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Legality and social media: A question of influence

Article-Legality and social media: A question of influence

Forbes magazine reported at the end of 2017 that, with increasing ad blockers and diminishing interest in radio and television, influencer marketing trends would dominate in 2018.

Media influencers include local or worldwide celebrities or people with huge online followings on particular topics, like beauty. With a mere product or service mention, influencers can reach thousands or millions of followers.

The problem is influencers’ endorsements often are advertisements in disguise.

“Sometimes they are referred to as ‘Brand Ambassadors’ or something other than ‘Influencers,’ but the effect is the same. They often receive money or free/discounted goods in exchange for posting about the goods in their online feeds. And very often they don’t properly disclose the nature of the relationship with whoever supplied those goods,” according to a blog post by attorney David Lizerbram.

The American Med Spa Association (AmSpa) recently pointed out that social media influencers’ power is beginning to impact the medical aesthetic industry specifically, according to a blog published earlier this year.

The AmSpa blog describes an influencer visiting a medspa for treatment, filming and later broadcasting the visit on his or her social media channels. If the medspa agreed to pay or compensate the influencer for promoting the visit, that’s advertising and must be treated as such, according to the blog.

Influencers and the services, products, companies, etc., they promote can be in legal trouble if the influencers fail to disclose they’ve received reimbursement for their endorsement or have other conflicts of interests.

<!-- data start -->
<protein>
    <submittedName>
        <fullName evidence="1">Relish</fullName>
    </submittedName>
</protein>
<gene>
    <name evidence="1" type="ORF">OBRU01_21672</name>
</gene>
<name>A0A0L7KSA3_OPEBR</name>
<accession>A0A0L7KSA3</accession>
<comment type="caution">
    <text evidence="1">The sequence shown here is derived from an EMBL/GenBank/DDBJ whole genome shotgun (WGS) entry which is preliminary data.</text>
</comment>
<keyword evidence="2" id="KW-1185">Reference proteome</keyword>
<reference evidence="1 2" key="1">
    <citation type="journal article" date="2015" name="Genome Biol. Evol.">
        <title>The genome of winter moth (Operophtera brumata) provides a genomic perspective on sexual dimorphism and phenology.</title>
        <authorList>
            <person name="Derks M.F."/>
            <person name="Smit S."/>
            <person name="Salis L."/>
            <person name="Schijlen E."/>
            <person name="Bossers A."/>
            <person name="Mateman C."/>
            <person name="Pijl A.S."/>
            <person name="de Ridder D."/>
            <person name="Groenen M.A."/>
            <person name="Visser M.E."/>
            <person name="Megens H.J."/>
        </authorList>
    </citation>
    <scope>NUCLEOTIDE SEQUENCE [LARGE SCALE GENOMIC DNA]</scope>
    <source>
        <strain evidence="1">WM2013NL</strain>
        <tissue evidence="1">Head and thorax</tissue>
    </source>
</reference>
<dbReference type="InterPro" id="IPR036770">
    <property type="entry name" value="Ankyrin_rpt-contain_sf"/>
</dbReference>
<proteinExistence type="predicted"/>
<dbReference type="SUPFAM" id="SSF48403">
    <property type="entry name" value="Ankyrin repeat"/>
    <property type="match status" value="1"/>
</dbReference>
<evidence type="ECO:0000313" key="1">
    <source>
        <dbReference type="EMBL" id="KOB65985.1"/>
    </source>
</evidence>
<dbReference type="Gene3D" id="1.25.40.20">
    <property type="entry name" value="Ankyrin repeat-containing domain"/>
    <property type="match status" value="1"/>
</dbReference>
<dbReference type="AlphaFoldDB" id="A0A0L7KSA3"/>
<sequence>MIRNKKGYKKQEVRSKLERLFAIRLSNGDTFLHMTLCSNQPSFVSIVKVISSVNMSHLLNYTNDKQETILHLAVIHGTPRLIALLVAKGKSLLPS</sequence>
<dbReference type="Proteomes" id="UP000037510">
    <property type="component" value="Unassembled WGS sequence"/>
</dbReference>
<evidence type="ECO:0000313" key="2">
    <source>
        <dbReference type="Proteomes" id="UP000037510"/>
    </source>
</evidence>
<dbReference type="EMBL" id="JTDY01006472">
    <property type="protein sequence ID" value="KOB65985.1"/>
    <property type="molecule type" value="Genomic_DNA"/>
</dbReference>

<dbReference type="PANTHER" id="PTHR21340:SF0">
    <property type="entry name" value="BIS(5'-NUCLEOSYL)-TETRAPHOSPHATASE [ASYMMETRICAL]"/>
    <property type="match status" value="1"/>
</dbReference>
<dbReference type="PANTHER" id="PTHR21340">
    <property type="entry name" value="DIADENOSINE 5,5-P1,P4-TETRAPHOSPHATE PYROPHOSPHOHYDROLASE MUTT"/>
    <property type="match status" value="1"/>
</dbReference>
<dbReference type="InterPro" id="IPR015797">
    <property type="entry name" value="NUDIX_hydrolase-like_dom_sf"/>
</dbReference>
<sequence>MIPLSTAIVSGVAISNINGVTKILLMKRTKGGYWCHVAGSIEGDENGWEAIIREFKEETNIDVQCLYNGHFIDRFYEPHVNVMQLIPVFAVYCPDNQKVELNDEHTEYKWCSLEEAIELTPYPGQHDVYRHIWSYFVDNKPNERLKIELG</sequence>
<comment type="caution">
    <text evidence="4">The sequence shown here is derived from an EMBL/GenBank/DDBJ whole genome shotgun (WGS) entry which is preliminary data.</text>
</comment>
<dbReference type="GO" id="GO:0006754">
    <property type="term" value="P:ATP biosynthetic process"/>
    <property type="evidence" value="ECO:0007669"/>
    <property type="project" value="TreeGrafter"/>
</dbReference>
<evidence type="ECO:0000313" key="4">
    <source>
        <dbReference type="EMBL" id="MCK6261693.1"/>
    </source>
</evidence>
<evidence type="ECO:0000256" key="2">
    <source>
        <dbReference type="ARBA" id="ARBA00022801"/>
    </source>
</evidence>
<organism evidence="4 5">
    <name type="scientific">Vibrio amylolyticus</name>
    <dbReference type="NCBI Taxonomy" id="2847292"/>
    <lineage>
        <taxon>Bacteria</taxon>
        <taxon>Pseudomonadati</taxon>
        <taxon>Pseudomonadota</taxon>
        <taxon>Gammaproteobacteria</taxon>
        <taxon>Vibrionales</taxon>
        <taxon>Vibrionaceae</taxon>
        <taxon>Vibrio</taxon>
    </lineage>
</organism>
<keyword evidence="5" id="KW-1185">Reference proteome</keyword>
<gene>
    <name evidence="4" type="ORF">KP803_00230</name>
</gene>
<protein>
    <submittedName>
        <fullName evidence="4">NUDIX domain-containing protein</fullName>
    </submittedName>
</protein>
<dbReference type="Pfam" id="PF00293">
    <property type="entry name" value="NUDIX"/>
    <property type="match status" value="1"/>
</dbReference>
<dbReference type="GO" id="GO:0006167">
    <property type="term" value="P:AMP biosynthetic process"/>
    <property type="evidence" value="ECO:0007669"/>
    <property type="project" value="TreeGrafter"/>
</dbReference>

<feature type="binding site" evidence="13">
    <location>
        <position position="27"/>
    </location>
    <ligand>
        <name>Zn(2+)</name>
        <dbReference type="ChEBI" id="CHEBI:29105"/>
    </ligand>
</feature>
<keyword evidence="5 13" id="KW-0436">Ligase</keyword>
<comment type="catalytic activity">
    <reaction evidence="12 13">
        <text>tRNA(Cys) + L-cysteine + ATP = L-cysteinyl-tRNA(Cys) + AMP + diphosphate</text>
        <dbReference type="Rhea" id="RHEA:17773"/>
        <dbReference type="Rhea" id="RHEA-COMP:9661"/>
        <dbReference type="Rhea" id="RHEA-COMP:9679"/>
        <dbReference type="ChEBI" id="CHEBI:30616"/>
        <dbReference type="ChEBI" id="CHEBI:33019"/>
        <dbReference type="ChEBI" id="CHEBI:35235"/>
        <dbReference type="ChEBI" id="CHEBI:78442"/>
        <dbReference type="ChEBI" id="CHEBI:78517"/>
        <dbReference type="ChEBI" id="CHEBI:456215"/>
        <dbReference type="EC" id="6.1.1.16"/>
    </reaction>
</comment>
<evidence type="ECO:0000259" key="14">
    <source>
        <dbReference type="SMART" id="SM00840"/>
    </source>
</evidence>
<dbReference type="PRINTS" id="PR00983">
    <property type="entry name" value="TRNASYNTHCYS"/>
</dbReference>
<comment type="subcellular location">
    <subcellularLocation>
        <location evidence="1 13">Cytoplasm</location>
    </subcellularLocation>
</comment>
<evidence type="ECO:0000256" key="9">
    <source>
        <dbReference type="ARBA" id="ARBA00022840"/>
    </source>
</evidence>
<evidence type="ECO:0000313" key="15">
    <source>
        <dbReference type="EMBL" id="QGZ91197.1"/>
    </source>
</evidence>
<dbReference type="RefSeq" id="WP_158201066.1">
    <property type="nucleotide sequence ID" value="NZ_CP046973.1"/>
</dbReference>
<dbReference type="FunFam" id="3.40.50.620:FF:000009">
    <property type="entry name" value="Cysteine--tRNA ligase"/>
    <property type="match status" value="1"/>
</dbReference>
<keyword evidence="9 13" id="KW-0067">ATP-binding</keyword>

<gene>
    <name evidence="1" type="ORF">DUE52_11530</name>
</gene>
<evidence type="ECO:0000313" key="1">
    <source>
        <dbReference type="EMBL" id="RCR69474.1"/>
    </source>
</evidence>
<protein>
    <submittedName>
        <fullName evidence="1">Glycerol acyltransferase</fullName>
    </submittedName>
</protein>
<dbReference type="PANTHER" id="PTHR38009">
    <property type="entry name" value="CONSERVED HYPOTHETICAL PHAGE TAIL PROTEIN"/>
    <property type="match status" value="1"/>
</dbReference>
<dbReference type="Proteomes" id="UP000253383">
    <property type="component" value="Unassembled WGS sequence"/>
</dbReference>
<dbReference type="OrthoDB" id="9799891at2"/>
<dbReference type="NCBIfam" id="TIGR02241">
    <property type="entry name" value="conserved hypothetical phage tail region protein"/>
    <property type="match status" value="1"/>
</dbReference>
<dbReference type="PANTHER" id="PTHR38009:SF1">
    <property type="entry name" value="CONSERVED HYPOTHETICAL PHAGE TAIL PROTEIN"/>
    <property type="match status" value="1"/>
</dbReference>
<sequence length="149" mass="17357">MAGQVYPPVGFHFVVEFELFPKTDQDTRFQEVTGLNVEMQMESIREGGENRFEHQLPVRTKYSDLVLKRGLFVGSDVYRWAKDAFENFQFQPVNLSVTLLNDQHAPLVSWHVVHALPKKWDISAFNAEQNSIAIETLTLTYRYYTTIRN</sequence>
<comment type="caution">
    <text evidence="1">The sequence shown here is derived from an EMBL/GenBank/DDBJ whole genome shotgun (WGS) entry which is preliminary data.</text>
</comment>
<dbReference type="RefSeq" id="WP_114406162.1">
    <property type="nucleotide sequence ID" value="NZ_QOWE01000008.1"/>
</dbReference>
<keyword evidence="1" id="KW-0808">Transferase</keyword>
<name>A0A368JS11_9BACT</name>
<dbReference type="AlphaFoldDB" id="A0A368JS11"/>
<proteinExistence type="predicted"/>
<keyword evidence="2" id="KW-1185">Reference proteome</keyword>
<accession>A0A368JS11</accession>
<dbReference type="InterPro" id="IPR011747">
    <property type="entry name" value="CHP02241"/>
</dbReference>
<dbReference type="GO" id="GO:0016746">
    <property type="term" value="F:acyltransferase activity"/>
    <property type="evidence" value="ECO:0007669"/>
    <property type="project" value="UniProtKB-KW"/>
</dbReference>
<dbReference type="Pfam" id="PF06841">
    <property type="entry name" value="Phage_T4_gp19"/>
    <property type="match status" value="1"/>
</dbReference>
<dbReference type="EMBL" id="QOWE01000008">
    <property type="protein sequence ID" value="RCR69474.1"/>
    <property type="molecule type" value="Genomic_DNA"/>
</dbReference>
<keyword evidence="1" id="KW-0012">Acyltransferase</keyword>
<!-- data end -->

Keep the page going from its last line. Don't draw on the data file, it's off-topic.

For example, the Federal Trade Commission (FTC) announced in September 2017 that it settled a case against two famous YouTubers, Trevor Martin and Thomas Cassell, and their company CSGO Lotto, for failing to tell people that they were owners and officers of CSGO Lotto when they promoted its online gambling service.

“Under the laws about truth in advertising, they should have told their followers. And they should have told their followers clearly…,” according to a blog on “Their followers may have felt differently about their recommendations to use if they had known Martin and Cassell were behind the website.”

Influencers and marketers should clearly and conspicuously disclose their relationships to brands when promoting or endorsing products through social media, according to FTC guidelines. The FTC’s Endorsement Guides specify that the disclosure applies when there’s a “material connection” between an endorser and an advertiser, which might affect the weight or credibility that consumers give the endorsement.

The FTC goes so far as to say that consumers viewing Instagram posts on mobile devices typically see only the first three lines, unless they click “more.” When making endorsements on Instagram, influencers should disclose any material connection above the “more” button, according to FTC.

The AmSpa blog post suggests it’s important that medspa practices maintain compliant advertising to avoid what can be severe penalties for violations.